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Article
Publication date: 1 May 2001

Don Revill

Reviews the latest set of statistics on UK public, national, academic, special and school libraries. Deplores the general decline in financial support over the ten‐year…

Abstract

Reviews the latest set of statistics on UK public, national, academic, special and school libraries. Deplores the general decline in financial support over the ten‐year period and the loss of facility represented by these reductions. Notes the consequent affect on usage figures. Suggests that dramatic efforts need to be made by public libraries with respect to Internet services and the provision of PCs generally. Proposes other useful additional data and analyses that might be produced and that, in particular, LISU should encourage the compilation and analysis of much more data on electronic services in academic libraries. Regrets the continuing poor coverage of school and workplace libraries.

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New Library World, vol. 102 no. 4/5
Type: Research Article
ISSN: 0307-4803

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Article
Publication date: 1 October 2002

Don Revill

The reviewer concludes that the human problems of knowing one’s users, liaison and collaboration with academic staff, user training and information literacy, are still…

Abstract

The reviewer concludes that the human problems of knowing one’s users, liaison and collaboration with academic staff, user training and information literacy, are still unresolved issues despite the wealth of information potentially available to professionals via electronic services monitoring and despite the promise of electronically mediated solutions. The measurement and evaluation of electronic services remain difficult with little consensus on what to measure and how to do it. Contends that classification has much to contribute to electronic information retrieval yet is seriously neglected.

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New Library World, vol. 103 no. 9
Type: Research Article
ISSN: 0307-4803

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Article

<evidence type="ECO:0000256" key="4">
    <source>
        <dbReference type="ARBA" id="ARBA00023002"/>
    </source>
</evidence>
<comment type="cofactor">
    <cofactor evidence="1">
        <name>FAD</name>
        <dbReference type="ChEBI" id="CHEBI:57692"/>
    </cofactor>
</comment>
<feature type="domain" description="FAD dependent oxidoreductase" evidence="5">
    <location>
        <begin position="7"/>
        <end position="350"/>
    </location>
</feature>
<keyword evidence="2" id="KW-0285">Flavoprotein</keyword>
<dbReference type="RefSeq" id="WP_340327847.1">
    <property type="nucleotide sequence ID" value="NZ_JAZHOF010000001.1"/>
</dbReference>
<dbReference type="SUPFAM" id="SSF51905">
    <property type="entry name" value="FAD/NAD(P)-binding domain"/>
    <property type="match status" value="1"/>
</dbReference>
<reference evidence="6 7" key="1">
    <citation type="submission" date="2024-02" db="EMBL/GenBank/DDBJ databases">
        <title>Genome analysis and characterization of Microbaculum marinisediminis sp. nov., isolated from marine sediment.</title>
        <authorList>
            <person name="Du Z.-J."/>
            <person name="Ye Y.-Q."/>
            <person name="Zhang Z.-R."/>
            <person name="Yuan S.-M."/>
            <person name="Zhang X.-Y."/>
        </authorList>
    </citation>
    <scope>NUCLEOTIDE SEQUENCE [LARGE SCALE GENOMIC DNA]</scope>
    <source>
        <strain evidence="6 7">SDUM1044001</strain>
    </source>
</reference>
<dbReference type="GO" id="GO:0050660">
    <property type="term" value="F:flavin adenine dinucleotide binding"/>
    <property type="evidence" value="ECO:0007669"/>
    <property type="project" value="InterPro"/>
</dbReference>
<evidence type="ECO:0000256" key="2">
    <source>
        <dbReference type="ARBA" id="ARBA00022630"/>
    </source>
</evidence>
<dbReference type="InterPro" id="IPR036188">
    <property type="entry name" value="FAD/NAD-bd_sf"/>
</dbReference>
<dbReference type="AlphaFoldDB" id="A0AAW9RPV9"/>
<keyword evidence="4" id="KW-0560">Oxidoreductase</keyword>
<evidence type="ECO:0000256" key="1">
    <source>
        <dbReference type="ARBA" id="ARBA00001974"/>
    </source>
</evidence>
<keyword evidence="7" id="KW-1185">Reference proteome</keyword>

Publication date: 1 October 2001

Don Revill

The reviewer argues that the future roles for academic librarians envisaged by the authors have always been the ideal intention. Librarians, at least in the UK, have long…

Abstract

The reviewer argues that the future roles for academic librarians envisaged by the authors have always been the ideal intention. Librarians, at least in the UK, have long regarded their proper role as being that of partners of academic staff and as facilitators of learning in a research model, resource based, learning environment, rather than merely as providers of information services in a “supporting” role simply reacting to overt demands. Librarians have particular attitudes towards information use and skills within learning yet these cannot be separated entirely from subject content which is the jealously regarded province of academic staff. Librarians must become more like faculty in order to fulfil their role and potential, demonstrating their ability to contribute at all levels in the educational process. The book fails to explore adequately the practical, psychological, human, political and administrative problems involved in reaching this ideal.

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New Library World, vol. 102 no. 9
Type: Research Article
ISSN: 0307-4803

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Article
Publication date: 1 April 2002

Don Revill

The reviewer comments on the philosophical issues, lesson learned, the costs and quality considerations, in information and communications technology‐mediated learning…

Abstract

The reviewer comments on the philosophical issues, lesson learned, the costs and quality considerations, in information and communications technology‐mediated learning discussed in these essays. Particular attention is given to the opportunities digitisation now presents to course designers in offering students choice in sequencing learning materials, the importance of objectives and the problems still presented by collaborative efforts.

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New Library World, vol. 103 no. 3
Type: Research Article
ISSN: 0307-4803

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Article
Publication date: 1 October 1974

PETER BROPHY, PETER JACKAMAN, FT BELL, MIKE PEARCE, CN EASTCOTT and BRENDA WHITE

THE COMMENT by Don Revill in the August issue of NEW LIBRARY WORLD raises a number of interesting points. The allocation of library book funds between departments or…

Abstract

THE COMMENT by Don Revill in the August issue of NEW LIBRARY WORLD raises a number of interesting points. The allocation of library book funds between departments or between site libraries has always proved a sticky problem, and, as Revill points out, a variety of solutions have been advocated. Of course, the actual division of the funds presents no real problem (everyone is willing to spend the money!) once the bases on which this division is to be made have been decided. Thus the real decisions boil down to judgements of the relative value (to the university? to the state? to the librarian?) of such factors as: